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I moved to Reading five years ago when I was looking for a new residence closer to extended family and my adult children. I spent the first 3 years here commuting north to a teaching job I would eventually retire from.
My retirement coincided with COVID, and so I spent a couple of years watching and waiting for a chance to find real community here in town. After learning about Reading’s efforts to create an office of equity and inclusion, I was excited. With so much divisiveness permeating our culture, I was looking for a way to ‘plug in’ to my new hometown and help create paths toward understanding and accepting differences.
When a new friend told me the town was going to get a menorah to display along with holiday lights on the common, I watched the select board meeting of November 17 with interest.
At the meeting, I saw a comprehensive explanation of how to create space for such displays without creating legal problems and in a spirit of inclusivity. Questions were asked, and there seemed to be consensus among members of the select board that a menorah would be a welcome addition to the town display. The fact that there were lighted trees, wreaths, and other Christmas-themed decorations around town led me to assume there was a tree somewhere.
Then I was informed that there would be a special meeting on Nov 21st to discuss holiday decorations and ways to make this season more inclusive. “Yay,” I thought, “this is a great chance for unity and healing since incidents of anti-Semitism haunt Reading schools, our state, and our country.”
I went to the meeting and arrived to find a rather sizable crowd there. Hopeful that it would be a time of cooperation and welcome, I took a seat to hear our townsfolk speak.
As soon as the first speaker rose, a woman to my right started filming with her phone camera. I could hear her mumbling swear words and calling the lawyer explaining the context of the proposal “an idiot.” Next to her, a woman stood with a giant white flag with a cross on it. “This is America!” someone whisper-yelled.
“What is this?” I wondered. “Why are these people so mad?” I didn’t get it at all. I hadn’t heard anyone say there couldn’t be Christmas, just could there also be a celebration of Hanukkah.
Almost everyone who spoke said they welcomed having a menorah and a tree. Everyone said they wanted to show inclusion and unity, but that’s not at all how it felt. There was a subtext and an agenda that was very subversive and not at all friendly. I wondered how the Jewish people in town felt about a Christian flag being waved at them. I wondered why people were being jeered at and name-called. How did we get here in a matter of days?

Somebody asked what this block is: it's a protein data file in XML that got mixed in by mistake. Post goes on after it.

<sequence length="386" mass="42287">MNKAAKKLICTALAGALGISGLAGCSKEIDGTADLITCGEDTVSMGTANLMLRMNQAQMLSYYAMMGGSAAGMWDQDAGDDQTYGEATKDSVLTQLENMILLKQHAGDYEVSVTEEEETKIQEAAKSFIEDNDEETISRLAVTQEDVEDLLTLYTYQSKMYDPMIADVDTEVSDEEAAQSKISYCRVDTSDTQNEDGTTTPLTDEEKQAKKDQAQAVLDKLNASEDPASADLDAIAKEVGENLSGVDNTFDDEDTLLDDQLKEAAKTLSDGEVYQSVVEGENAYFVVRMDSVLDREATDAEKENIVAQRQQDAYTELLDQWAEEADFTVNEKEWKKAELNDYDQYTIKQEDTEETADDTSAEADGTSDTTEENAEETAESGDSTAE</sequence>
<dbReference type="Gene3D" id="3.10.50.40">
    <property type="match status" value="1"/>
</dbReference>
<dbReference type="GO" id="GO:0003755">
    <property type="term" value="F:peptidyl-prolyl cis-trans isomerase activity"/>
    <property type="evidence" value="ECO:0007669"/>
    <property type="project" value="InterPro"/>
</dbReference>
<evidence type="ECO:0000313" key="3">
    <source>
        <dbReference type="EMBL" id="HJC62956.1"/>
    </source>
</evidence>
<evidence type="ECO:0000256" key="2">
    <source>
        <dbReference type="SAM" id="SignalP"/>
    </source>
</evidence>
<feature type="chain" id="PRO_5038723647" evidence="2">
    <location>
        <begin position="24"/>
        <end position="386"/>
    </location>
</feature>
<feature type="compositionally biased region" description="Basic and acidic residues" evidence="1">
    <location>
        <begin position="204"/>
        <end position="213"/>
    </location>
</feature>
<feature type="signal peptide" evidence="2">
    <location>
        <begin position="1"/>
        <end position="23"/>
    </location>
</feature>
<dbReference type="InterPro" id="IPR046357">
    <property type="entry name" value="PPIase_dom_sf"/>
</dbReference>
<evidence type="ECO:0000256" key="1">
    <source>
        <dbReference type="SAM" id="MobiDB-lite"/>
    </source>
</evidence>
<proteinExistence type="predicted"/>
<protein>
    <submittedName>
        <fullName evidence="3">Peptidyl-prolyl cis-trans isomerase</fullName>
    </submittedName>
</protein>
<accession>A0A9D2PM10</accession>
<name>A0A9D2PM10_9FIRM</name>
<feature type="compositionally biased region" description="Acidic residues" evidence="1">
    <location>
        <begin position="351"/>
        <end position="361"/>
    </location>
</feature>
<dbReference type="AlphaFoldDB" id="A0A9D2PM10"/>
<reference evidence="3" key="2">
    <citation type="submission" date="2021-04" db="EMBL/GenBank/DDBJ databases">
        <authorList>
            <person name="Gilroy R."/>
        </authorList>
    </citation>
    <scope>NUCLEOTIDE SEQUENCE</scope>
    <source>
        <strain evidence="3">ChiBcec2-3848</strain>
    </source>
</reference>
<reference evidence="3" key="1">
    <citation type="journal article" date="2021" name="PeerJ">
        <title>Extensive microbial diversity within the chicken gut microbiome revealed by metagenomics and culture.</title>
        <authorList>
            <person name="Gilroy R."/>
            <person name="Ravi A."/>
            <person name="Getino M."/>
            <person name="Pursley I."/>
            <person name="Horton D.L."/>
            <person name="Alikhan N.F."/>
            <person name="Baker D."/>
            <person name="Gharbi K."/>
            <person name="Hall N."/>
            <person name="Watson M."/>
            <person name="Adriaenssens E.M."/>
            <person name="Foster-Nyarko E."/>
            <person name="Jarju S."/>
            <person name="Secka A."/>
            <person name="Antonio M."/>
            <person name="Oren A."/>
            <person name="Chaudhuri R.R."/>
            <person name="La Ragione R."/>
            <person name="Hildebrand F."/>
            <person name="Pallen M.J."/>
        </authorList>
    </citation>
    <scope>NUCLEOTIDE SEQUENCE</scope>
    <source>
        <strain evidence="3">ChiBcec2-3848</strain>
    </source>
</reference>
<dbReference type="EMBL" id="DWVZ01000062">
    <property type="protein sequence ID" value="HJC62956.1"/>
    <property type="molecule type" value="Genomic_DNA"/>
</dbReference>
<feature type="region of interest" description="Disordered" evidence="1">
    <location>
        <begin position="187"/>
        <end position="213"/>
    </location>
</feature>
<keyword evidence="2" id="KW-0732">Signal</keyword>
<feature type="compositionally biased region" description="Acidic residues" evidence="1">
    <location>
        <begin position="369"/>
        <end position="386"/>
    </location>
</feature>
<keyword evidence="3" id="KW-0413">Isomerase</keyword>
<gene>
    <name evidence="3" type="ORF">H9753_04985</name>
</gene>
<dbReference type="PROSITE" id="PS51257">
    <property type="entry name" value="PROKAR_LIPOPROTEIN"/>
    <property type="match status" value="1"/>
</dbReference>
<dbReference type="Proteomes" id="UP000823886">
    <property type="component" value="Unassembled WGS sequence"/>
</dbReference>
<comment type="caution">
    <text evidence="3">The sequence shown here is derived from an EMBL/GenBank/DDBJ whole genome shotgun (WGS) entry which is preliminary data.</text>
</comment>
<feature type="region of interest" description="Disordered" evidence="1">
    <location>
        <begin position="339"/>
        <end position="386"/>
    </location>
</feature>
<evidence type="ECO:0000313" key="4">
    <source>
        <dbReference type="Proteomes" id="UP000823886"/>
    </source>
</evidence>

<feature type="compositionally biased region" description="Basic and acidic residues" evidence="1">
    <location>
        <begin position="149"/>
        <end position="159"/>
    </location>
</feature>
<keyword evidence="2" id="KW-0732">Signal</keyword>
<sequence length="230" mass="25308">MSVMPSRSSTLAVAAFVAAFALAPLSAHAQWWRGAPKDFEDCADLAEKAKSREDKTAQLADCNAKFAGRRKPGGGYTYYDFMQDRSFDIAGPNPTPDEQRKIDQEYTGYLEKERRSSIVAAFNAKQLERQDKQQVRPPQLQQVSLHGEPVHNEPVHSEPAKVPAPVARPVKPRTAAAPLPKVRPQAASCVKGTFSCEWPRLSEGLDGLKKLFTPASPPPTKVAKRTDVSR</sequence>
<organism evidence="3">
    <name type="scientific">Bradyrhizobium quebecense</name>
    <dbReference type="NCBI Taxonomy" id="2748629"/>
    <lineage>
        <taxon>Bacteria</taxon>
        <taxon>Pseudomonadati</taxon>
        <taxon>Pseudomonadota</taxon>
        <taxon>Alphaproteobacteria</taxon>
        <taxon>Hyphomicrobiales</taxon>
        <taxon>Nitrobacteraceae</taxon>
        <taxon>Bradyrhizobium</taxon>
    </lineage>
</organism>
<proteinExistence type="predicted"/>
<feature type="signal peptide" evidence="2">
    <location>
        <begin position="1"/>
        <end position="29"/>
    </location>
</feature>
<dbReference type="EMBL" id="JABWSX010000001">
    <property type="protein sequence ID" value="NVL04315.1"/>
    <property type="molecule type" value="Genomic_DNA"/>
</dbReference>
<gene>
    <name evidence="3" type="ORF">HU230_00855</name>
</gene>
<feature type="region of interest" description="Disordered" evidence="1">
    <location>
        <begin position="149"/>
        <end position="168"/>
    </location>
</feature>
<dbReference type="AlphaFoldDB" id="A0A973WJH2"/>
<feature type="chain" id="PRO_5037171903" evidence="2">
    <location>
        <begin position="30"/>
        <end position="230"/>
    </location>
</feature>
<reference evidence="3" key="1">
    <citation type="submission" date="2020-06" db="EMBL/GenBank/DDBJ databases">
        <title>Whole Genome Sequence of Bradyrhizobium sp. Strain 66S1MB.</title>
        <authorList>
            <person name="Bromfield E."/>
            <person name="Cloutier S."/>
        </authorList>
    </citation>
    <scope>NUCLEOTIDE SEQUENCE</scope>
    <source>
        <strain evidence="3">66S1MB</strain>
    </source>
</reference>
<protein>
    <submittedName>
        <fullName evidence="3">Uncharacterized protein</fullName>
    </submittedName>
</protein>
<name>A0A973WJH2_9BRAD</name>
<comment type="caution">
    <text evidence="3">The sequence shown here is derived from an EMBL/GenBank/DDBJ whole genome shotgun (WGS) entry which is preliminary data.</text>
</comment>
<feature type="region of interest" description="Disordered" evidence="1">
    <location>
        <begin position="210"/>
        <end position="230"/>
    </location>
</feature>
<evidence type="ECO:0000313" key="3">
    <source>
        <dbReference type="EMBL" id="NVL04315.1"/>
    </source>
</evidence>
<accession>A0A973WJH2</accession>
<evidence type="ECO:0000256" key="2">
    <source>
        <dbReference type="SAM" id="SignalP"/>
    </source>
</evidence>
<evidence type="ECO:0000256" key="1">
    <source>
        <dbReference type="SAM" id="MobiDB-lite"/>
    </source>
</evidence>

Misinformation! Rumors! Assuming wrong-doing! That’s how it happened. Somehow, the telephone game got played, and so did we.
I want to live in a town that has the courage to stand for peace. I want to live in a town where people can coexist without thinking that being more inclusive of others means they’re somehow being erased. It’s not a zero-sum game.
Some people expressed that we should have nothing representing the Christmas and Hanukkah holidays, so we didn’t exclude other people. “If we can’t include everyone, let’s exclude everyone,” I interpreted.
I left the meeting sad and discouraged. I felt the pain of my Jewish friends who had the audacity to hope that they might finally have their beautiful symbol of sustaining light and peace grace our town common. I felt the sting of shame familiar to me when my own naivety about human goodness is tested by a riled-up crowd looking for a fight, not unity.
When will we come together for humanity and love? What will it take to trust that our neighbors aren’t looking to ‘cancel’ you because they want to be included? This life is too short to be short-sighted, and these issues are too important for us to be ill-informed.
The majority vote was for a tree and a menorah to be placed beside each other on the common. It was a victory that felt bittersweet because of the contentious climate in which it was considered.
I pray that we will all visit these symbols of joy, love, peace, and unity and imbue them with the strength to heal these wounds of division. Whatever lies at the root of this mistrust can be dealt with if we want to try. Both Jews and Christians are asked to love their neighbor, and I’d like to see us try.
“You may say I’m a dreamer, but I’m not the only one.” John Lennon, Imagine